Justice Minister Judith Collins says retired Canadian judge Ian Binnie got it wrong over crucial fingerprint evidence in the David Bain murder trials.
In Parliament this afternoon, Collins gave two examples of what she believed were ''assumptions based on incorrect facts'' and a misunderstanding of New Zealand law in his report.
She said there were "many" problems with the report, which was being peer reviewed by Robert Fisher QC.
Binnie relied on an ''incorrect understanding'' of a scientist's evidence, she told MPs.
''Justice Binnie asserts that a named scientist testified at the first trial that he had chemically enhanced the prints and later sought to resile from this," said Collins.
''The reference to chemical enhancement was actually an error on a label attached to a fingerprint and this was explained as such by a scientist at the  retrial.''
Collins said Binnie did not take into account the correction.
During the re-trial, defence lawyers also asserted that the fact that evidence from the original case was no longer available could be interpreted adversely. Binnie wrongly assumed this was correct, Collins said.
Earlier today Collins revealed Binnie went "well beyond" the terms of reference laid down by former Justice Minister Simon Power.
"I would have thought that was a pretty basic thing to get right," she said.
"I read it from cover to cover and I had deep concerns."
She was also worried that individuals who gave evidence were criticised in Binnie's report - and not given the opportunity to respond.
"There is also issues around the understanding of the law of evidence in New Zealand... there is quite a long list of concerns... anyone who is a lawyer would have concerns."
Both the Attorney-General Chris Finlayson and Solicitor-General Michael Heron shared those concerns and agreed the report should be reviewed.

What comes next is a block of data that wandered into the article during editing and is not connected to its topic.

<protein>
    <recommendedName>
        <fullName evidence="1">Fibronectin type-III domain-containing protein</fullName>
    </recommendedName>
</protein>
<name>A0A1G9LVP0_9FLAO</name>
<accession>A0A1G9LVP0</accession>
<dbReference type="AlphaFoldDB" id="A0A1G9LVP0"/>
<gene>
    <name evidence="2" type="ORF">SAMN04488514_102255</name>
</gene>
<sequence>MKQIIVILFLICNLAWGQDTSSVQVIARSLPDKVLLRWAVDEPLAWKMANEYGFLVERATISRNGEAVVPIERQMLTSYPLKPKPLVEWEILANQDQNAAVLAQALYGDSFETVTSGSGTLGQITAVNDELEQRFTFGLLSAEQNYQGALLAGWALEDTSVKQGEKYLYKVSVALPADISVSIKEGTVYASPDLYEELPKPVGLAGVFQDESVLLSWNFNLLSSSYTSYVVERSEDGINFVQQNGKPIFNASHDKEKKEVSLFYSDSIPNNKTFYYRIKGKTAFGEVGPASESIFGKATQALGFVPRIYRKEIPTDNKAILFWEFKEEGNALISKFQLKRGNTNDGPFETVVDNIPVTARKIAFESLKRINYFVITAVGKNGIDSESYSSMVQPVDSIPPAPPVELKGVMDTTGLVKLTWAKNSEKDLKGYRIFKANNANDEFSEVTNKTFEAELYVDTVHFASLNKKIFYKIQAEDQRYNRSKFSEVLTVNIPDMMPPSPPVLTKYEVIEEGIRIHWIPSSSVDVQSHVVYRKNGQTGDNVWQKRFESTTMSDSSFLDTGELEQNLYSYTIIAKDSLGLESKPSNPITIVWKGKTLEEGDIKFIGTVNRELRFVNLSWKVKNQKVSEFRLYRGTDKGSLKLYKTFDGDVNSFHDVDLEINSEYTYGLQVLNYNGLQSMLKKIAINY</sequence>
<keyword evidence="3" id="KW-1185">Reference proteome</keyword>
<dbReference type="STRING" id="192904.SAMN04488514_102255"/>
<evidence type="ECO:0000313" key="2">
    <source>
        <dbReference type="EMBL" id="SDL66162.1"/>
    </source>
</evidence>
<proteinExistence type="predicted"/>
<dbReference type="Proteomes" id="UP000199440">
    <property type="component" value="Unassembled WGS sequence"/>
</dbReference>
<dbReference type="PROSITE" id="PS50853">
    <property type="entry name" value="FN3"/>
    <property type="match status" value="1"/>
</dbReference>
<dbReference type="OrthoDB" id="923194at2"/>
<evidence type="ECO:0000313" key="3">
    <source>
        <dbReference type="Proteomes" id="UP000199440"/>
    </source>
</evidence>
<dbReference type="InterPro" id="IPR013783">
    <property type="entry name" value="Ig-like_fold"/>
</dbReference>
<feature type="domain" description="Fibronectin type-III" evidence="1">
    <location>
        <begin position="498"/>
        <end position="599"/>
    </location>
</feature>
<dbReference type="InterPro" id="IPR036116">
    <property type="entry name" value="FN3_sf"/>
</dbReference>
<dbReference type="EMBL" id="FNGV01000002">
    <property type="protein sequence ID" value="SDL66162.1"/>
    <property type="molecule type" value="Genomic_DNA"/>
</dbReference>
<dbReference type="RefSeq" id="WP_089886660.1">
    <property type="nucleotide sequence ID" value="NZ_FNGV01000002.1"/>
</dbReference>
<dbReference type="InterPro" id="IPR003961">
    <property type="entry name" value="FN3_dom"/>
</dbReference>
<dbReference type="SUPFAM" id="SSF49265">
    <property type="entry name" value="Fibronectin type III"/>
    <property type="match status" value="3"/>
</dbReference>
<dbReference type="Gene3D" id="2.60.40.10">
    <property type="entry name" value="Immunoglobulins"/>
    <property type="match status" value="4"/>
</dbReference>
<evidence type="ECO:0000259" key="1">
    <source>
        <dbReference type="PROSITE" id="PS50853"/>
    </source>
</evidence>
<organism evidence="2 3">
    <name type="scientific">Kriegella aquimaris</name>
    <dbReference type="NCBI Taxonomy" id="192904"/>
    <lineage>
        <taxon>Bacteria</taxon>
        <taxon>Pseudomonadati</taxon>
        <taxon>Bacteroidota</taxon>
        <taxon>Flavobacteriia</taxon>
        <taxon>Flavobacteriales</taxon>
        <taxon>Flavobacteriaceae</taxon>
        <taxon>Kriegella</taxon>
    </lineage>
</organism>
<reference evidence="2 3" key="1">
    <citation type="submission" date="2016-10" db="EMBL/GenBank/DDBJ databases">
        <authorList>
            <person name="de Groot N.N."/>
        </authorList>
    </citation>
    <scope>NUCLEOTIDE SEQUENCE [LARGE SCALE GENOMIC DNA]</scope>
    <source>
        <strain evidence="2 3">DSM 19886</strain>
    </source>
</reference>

Collins will receive a peer review from Robert Fisher QC either today or tomorrow.
"I am giving very careful consideration to the repeated requests from Mr Bain's supporters and also now from former justice Binnie that I release the reports," she said.
She says they need to be released together.
"Mr Bain and his supporters have obviously got a lot of concerns and I think they are very worried about the process and I want to be as transparent as possible."
Yesterday she lashed Binnie's report for containing assumptions based on incorrect facts and a misunderstanding of New Zealand law.
But she also said he criticised individuals who gave evidence in the Bain trial - and gave them no recourse to respond.
"There are comments that have been made ...Now that we've had Justice Binnie come out and make statements which are very unfortunate, accusations that I was running a political process."
She said it was "very demeaning" for him to make the comments but didn't want to get into a ''slanging match'' with Binnie.
And she defended Heron from "extraordinarily unfair" attacks by Binnie, stressing he was not involved in the Bain legal proceedings.
Bain deserved a fair process - "and that's what I'm trying to deliver for him," she said.
Binnie bit back this morning, calling for his report to provided to Bain and made public.
It was a "curious feature" of the Bain case that all "external" judges who have looked at the case have rejected the arguments of the Solicitor General and the Crown Law Office regarding David Bain's guilt, he said.
He is understood to have suggested that Bain was innocent beyond reasonable doubt.
Bain is seeking compensation for his wrongful conviction and arrest. He spent almost 13 years in jail but was aquitted at a retrial in 2009.
He stands to get almost $2 million - but the Government is not legally obliged to pay out.
Collins has said she was hoping to release the report to the public by the end of the week.
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